Food riots due to rising prices are likely yet again, while the natural disasters, sadly effecting many areas of the world (including our own, with crop yields looking to be significantly lower this year due to drought), will cause more hardship.

Then we have the prospect of Peak Oil on the horizon.  This is more worrying as it will affect every part of modern life, and is inescapable. No planning has been put into effect by European and western governments generally, it is a forgotten problem, put on the back burner, always something that politicians can come to later.

So are we heading for a Great Recession? Some commentators have already dubbed it as such, but basically without meaning.  If you were living in Spain, Ireland, Greece, Portugal or Italy I would say they already think so.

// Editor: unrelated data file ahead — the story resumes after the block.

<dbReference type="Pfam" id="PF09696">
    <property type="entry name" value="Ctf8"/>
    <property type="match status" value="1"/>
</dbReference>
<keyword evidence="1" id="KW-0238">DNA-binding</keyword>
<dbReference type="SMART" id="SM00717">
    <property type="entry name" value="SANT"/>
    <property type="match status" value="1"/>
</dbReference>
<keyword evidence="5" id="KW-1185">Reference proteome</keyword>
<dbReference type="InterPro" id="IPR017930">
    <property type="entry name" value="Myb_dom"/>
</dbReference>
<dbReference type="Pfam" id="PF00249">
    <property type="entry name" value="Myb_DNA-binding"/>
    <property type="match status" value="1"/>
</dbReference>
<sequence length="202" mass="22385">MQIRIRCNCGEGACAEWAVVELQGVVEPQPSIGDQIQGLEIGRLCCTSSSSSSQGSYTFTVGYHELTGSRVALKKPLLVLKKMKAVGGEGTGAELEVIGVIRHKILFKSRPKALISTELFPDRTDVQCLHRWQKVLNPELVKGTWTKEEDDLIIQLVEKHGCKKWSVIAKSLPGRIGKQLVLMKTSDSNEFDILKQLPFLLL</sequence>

Other than the odd anomaly like Germany, who seem to be well placed to profit from an export led recovery, with the help of a deflated Euro caused by the southern European countries in crisis, the recovery will likely be in two spheres. The developing countries growing somewhat while the developed countries stutter and stumble trying to get back to normality.

The neo-liberal model is still with us, it has not been challenged economically or politically and continues to hold sway.  Banking reform, though essential still appears to be on the back burner, while those benefiting from high commodity prices like Australia make hay while the sun shines.

This is NOT about economic cycles in a text book, rather an ideology of madness that has taken over undemocratic institutions like the IMF, WTO, World Bank and the Banking Industry that have a disproportionate amount of power in an increasingly interdependent world.

A crisis of democracy is likely to follow, as seen with the recent protests throughout Europe.  This is just the beginning of austerity Europe, and the chances of a “Great Recession” or a “Slump” seem to be closer every day.